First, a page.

Many have been waiting in anticipation for Pope Francis' encyclical Laudato Si (Praise Be to You) released Wednesday. In the landmark text, the Catholic Church clearly states its great concern for the state of our Earth and the people on it. Upon its release, both right and left leaning groups scrambled to appropriate the Holy Father's message to serve their own agenda and turn the document into a political tool. But Pope Francis has little concern for political parties. His encyclical is a call to action for people of all faiths to stand up and save our planet from the neglect and abuse we have laid upon it.
Pope Francis sees the world through a faith lens and not a political one. During his whole pontificate thus far, he has courageously taken on challenging issues and risen above the political fray by focusing on the values relating to the issues. This encyclical is no different as he even connects two important issues together: the climate crisis and poverty.
In the encyclical, he argues that the climate crisis disproportionately impacts the poor. Many of the poor live in areas particularly affected by phenomena related to warming, and their means of subsistence are largely dependent on natural reserves and Eco-systemic services such as agriculture, fishing and forestry." The harsh and life-threatening impacts of the climate crisis "will probably be felt by the developing countries in coming decades."
Pope Francis makes the case that because of this environmental inequality poor countries bear the burden of rich countries' greedy abuse of our shared natural resources. This, he said, is a "social debt towards the poor... because they are denied the right to a life consistent with their inalienable dignity."
Not everyone agrees. Some have even gone as far as calling the pope anti-business or even Marxist. Predictably, those reactions come from those who fail to see the long view or don't care to because it compromises their immediate profit. There is nothing "anti-business" about the pope's stance on the environment. There is nothing wrong with asking businesses to act more responsibly.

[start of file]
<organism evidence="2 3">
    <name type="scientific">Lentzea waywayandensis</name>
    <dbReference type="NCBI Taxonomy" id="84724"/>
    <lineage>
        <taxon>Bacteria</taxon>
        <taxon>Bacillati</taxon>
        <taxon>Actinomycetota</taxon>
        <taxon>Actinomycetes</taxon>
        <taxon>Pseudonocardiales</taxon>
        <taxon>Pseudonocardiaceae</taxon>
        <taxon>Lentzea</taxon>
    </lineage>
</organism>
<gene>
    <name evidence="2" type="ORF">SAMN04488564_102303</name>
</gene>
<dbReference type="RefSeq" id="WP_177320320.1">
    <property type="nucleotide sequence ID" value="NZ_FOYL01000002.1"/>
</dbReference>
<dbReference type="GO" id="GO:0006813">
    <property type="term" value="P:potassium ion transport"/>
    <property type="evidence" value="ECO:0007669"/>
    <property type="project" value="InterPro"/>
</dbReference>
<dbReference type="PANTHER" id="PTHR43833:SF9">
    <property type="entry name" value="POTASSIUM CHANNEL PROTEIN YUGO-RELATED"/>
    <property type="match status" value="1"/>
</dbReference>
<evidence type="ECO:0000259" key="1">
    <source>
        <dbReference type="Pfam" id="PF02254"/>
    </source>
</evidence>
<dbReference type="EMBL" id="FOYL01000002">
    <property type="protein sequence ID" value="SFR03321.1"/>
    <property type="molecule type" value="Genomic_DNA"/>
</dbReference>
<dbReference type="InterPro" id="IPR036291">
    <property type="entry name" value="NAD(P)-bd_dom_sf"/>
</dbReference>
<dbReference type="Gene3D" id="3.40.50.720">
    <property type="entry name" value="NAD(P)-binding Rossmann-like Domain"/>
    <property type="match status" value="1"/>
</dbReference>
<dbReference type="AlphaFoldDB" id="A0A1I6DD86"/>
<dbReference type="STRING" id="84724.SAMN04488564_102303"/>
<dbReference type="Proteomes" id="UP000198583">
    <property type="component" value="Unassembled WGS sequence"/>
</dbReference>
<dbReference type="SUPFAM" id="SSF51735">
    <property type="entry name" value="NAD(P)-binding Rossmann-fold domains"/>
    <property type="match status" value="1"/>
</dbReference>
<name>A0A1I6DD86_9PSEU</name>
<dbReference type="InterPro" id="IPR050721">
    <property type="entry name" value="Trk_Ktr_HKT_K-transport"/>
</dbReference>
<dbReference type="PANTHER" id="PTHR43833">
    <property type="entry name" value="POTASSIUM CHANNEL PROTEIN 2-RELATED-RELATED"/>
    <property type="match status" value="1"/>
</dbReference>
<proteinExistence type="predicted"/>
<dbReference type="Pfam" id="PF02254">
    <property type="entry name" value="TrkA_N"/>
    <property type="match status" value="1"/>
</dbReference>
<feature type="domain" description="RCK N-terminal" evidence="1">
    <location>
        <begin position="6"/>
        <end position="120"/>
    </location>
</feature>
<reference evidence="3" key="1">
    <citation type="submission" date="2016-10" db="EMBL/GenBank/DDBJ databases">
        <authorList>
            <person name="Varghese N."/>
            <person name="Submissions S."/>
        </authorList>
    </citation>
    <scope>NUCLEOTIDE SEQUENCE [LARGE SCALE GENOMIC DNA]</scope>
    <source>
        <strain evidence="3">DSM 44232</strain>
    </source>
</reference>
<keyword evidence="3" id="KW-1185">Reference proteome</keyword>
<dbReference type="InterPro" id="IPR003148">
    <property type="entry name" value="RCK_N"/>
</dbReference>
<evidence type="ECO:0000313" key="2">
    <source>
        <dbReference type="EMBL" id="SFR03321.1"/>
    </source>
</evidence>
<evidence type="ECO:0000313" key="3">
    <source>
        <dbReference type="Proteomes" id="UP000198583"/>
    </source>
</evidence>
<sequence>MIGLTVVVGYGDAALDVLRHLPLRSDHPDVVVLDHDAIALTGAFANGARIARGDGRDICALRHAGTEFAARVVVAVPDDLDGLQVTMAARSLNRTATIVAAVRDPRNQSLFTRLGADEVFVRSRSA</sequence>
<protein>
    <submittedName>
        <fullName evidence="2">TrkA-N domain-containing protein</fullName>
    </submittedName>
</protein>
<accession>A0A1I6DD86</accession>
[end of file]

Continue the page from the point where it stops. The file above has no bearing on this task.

Too often we think of politics before our values, but our values should inform our politics. For instance, former Florida Gov. Jeb Bush, a Catholic convert, said of the encyclical, "I don't get economic policies from my bishops or my cardinals or my pope. I think religion ought to be about making us better as people and less about things that end up getting into the political realm." Bush acknowledged that he could get in trouble with his parish priest for making that comment. And he should, but not for "chastising the Pope." What he should get in trouble for is for missing out on the point of religion and how it informs the values-based decisions we make each day. Cardinal Peter Turkson of Ghana said it best: "What is morality about if not about our conduct, our decisions, our conscious and the choices we make; and we don't make decisions in a vacuum. Morality has to do with the choices we make in certain concrete situations including economic situations and business choices. Stop making this artificial separation between moral, theological and business issues."
We can only claim "our values" to be truly ours if we are willing to do something about them. Thank you Pope Francis for taking a courageous stand and calling us all to recognize the impact of the climate crisis and the disproportionate way it effects the poorest among us.
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